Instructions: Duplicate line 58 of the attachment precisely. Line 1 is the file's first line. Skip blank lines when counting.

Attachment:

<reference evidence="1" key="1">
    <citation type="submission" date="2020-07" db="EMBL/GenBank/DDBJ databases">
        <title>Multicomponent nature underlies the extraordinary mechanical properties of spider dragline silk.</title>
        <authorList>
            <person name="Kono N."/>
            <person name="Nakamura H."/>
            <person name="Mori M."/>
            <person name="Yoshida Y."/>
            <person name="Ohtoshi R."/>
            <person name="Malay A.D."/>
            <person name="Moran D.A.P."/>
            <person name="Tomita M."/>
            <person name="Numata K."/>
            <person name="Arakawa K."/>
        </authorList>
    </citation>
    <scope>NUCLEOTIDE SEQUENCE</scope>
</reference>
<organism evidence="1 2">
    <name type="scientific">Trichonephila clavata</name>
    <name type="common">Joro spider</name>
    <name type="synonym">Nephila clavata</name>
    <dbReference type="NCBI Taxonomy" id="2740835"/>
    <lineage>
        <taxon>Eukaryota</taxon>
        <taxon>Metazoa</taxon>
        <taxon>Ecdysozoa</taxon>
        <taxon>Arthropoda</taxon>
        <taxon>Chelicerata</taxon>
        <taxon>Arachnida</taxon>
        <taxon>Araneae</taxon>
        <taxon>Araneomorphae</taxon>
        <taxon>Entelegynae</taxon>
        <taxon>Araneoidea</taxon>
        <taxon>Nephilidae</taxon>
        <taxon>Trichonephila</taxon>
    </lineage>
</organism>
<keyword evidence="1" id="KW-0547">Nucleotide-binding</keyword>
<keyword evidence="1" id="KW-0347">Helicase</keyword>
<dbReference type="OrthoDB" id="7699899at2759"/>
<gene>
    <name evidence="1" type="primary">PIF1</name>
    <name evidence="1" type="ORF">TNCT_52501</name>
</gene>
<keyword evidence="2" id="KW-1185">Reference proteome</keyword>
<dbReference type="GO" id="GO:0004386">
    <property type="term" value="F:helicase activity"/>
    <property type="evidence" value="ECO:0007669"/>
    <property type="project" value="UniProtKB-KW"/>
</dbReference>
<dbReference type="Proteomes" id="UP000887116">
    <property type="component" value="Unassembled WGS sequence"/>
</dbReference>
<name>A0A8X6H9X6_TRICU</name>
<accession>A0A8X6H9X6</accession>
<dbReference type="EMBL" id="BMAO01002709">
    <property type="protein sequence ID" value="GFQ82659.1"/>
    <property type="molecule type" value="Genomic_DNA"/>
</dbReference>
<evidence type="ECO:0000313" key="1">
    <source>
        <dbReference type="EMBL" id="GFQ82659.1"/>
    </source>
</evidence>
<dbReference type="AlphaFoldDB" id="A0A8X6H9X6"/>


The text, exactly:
    <property type="protein sequence ID" value="GFQ82659.1"/>